Chat with us, powered by LiveChat Final Readings Response Prompt The final paper will follow the basic structure of a What I Learned piece in Contexts, a quarterly magazine published by the American Sociological A | Wridemy

Final Readings Response Prompt The final paper will follow the basic structure of a What I Learned piece in Contexts, a quarterly magazine published by the American Sociological A

See the attached documents. Examples are E from Inside and Boys vs. Girls. The readings are Sex, Gender, and Vulnerability; Immigration Readings; and McIntosh White Privilege Article.

Final Readings Response Prompt

The final paper will follow the basic structure of a “What I Learned” piece in Contexts, a quarterly magazine published by the American Sociological Association. This is not a research paper. You are not expected to collect data, review literature we haven’t covered in class, or include a formal reference list. Rather, you should apply at least 3 theories or concepts we learned in the class this term to your life in a thoughtful way, discussing specific articles and authors. This means that you must cite specific course resources and articles (about 2-3 citations per written page). The paper should be written in the first person, describing some aspect of your own life experience as a young woman of Middle Eastern descent through a sociological lens, and may be no longer than 1200 words in length. Pay close attention to your word count: I will automatically deduct a letter grade if you go over the word limit.

, Contexts

sociology for the public

What I Learned

Essays From Inside

by Contexts Magazine | February 17, 2010 | Winter 2010

This issue, Contexts is changing the format of our usual student essay. We received four extremely thoughtful—and handwritten!—essays from “Inside” students in response to our student piece in the last issue, and so we’re sharing their insights to give another perspective on this ground-breaking program.

In the fall 2009 issue of Contexts, Tasha Galardi, an Oregon State University student, wrote about her experience as one of the “Outside” students participating in the Inside-Out prison exchange course in Crime, Justice, and Social Policy. The course brought together students from OSU and students who are currently incarcerated for a 10-week, college-level sociology course. Galardi wrote that one of her reasons for taking the course was to challenge her own preconceived notions of prisoners. Learning sociological theories in dialogue and collaboration with the “Inside” students she got to know over the semester transformed Galardi’s ideas about crime (and criminals).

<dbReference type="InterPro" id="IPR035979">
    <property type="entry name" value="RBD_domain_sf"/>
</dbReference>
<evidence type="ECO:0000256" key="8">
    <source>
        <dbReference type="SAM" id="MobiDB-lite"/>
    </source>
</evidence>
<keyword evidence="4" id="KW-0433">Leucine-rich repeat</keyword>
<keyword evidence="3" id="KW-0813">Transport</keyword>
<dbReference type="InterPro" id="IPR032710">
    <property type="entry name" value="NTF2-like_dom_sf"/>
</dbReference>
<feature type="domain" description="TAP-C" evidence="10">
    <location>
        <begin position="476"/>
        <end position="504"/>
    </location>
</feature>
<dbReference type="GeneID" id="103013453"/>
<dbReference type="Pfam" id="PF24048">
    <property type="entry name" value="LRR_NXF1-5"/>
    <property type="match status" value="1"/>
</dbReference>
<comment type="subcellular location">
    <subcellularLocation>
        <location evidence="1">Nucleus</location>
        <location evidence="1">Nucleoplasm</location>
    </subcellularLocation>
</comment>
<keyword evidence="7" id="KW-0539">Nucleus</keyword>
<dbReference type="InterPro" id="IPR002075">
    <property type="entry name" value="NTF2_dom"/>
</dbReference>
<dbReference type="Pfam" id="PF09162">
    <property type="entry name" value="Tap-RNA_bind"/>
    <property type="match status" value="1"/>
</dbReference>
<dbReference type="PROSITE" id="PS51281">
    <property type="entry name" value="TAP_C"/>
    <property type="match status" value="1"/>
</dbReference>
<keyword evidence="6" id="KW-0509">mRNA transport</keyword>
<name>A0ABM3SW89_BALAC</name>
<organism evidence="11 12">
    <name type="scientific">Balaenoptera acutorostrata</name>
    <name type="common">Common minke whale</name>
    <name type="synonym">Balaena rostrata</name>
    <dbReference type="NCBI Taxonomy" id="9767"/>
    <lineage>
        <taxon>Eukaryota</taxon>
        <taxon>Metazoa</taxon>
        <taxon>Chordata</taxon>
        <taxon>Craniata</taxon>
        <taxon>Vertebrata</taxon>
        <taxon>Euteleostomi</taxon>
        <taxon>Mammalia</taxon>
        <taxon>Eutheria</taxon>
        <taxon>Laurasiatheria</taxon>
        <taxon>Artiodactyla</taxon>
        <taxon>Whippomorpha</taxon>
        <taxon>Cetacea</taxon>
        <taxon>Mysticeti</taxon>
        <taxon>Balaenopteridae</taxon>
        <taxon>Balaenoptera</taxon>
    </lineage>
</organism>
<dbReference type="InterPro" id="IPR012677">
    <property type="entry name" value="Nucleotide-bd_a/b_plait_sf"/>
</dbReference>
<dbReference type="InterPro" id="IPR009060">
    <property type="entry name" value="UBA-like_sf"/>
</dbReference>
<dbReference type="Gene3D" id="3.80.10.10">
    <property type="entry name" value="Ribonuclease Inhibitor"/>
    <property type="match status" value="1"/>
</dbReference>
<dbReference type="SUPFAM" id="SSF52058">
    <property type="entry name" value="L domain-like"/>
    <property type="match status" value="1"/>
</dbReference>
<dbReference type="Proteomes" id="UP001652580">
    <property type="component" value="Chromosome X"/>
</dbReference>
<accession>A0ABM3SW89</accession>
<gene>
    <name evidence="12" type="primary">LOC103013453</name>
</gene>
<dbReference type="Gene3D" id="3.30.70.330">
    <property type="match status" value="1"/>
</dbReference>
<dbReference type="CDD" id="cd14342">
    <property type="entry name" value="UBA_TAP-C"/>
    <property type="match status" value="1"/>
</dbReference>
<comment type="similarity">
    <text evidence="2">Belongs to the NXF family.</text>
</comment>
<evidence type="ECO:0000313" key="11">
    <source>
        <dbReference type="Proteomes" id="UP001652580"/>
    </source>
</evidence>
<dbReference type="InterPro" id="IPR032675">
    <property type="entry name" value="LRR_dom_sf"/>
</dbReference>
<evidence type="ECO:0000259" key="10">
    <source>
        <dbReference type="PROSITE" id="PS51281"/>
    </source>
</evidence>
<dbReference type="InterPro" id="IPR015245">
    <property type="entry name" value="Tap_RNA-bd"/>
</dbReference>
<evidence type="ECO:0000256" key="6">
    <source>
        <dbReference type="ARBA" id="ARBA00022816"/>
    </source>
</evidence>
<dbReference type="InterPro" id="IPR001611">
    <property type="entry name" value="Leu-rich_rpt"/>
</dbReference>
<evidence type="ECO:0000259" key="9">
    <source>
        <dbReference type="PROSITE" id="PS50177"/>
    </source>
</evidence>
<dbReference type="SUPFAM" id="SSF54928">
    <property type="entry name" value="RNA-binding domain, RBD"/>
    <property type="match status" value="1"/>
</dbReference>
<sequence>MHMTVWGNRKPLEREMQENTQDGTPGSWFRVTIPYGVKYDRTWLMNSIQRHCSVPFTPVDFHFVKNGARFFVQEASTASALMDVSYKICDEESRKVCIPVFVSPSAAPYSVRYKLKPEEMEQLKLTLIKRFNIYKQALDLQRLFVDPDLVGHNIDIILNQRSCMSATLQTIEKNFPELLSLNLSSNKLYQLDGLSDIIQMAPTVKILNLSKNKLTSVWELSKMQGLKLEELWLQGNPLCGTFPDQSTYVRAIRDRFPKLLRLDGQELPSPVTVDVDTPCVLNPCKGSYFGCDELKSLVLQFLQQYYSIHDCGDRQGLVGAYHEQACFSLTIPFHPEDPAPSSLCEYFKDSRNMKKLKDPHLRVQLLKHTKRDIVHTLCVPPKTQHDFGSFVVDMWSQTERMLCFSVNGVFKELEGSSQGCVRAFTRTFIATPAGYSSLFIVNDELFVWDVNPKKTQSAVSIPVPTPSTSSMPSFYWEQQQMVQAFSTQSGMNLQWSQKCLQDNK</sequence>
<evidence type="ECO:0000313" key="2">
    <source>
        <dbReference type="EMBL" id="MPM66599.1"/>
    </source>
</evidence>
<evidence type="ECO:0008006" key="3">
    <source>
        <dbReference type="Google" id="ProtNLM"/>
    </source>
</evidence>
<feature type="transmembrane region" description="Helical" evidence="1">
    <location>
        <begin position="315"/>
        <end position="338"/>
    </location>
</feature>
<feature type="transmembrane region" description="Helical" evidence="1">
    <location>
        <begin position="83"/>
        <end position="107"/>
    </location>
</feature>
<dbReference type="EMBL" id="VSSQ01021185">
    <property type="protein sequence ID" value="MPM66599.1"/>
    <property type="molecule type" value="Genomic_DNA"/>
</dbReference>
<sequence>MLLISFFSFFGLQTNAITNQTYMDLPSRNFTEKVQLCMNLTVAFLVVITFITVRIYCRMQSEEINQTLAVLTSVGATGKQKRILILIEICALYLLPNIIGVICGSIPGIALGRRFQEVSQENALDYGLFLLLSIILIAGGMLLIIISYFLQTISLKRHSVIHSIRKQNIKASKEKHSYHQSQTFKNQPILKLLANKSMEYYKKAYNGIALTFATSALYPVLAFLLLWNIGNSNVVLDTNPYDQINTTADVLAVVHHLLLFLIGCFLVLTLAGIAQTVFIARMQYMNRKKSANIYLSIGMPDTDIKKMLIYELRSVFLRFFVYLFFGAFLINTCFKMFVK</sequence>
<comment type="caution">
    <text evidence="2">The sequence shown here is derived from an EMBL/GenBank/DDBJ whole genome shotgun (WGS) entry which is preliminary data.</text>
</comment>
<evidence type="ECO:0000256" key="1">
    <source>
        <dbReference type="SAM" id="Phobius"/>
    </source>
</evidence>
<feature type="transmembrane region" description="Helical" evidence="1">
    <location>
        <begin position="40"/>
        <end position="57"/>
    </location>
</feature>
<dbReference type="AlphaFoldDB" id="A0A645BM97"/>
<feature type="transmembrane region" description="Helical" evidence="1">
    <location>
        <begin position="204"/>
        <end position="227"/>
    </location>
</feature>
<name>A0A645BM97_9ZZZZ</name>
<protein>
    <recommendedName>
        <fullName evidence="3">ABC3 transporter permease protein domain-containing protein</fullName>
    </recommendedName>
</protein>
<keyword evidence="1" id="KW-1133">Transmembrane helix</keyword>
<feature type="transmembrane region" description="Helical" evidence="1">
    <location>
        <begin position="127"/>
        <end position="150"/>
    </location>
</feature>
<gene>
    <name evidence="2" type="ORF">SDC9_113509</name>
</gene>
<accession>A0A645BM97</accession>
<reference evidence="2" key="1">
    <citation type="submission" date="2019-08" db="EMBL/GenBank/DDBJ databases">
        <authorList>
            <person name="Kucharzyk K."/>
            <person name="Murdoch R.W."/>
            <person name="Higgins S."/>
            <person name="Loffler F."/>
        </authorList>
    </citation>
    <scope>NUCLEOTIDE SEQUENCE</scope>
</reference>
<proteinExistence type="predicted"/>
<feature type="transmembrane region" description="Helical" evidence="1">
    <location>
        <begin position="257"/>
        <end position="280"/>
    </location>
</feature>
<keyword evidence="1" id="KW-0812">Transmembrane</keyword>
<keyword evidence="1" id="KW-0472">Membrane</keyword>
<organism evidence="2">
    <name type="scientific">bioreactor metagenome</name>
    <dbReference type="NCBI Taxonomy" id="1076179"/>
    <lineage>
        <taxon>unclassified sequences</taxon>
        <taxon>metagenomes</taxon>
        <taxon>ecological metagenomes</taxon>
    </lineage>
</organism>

Read The Essays

James Anderson, Benjamin Hall, David Spencer, and Doug Sanders were students in a Crime, Justice, and Public Policy course taught by Oregon State University sociology professor Michelle Inderbitzin at Oregon State Penitentiary.

As we learned in the essays we received from “Inside” students, becoming an example of deviance or a topic of study, rather than simply a fellow student, did worry some of the incarcerated students before they enrolled. Doug Sanders, who has participated in two Inside-Out courses in his nearly 15 year stay in the Oregon State Penitentiary, wrote, “I didn’t know exactly what to expect being in a class with college students. Was this going to be an evaluation? A study? Was I going to be put under a microscope?” Another Inside student, Benjamin Hall, echoed Sanders’ trepidation: “Going up the stairs that first night of class, I was actually afraid. I was perspiring, and I was so worried [about] what these students would think of me.”

“After years of isolation from the outside world, all of a sudden I was sitting next to students from the campus who’d never experienced prison… other than what they’d seen on the nightly news,” said James Anderson, who has now taken three Inside-Out classes. “It was a new experience for all involved.” Anderson, too, was nervous about mingling with the Outside students: “As inmates, we were worried that we wouldn’t be accepted as equals in the OSU students’ eyes. Whether that came from having to wear our standard issue prison blues or simply from the stigma that being a prisoner carries, I don’t know.”

Inside Looking Out, a documentary by Tiffany Kimmel and Jessica Reedy.

But it didn’t take long for barriers to break down as the Inside and Outside students began working together in the classroom. Learn more about Inside-Out on the Contexts Podcast: Interview with Michelle Inderbitzen Anderson wrote, “So rapidly, those fears faded as our weekly classes turned into animated discussions designed around specific topics—as well as many instances of random laughter and high-fives as [all of] the students became a close-knit group, rather than two differing sides.” Sanders summed up, “We were all equals.”

The realization that they all shared a common role as students was, itself, an important lesson, David Spencer told Contexts. “The experience of Inside-Out shows the commonality that we as people share. It blurs the line created by socialization… ‘us’ and ‘them.’” As they read work by Emile Durkheim, Robert Sampson and John Laub, and Terrie Moffitt, the students talked with each other, week after week, about the sociology of crime and justice.

“There are over 30 theories of causation of crime… At first, I thought I should look for the one ‘right’ theory,” said Spencer. And Sanders wrote, “One would think that by living in prison, you would automatically know just about everything about prisons and the prison systems. I was wrong.” Working side by side with the OSU students, he described how “we were learning from each other, we were learning about prisons, the justice system, theories of crime, [and] crime prevention.”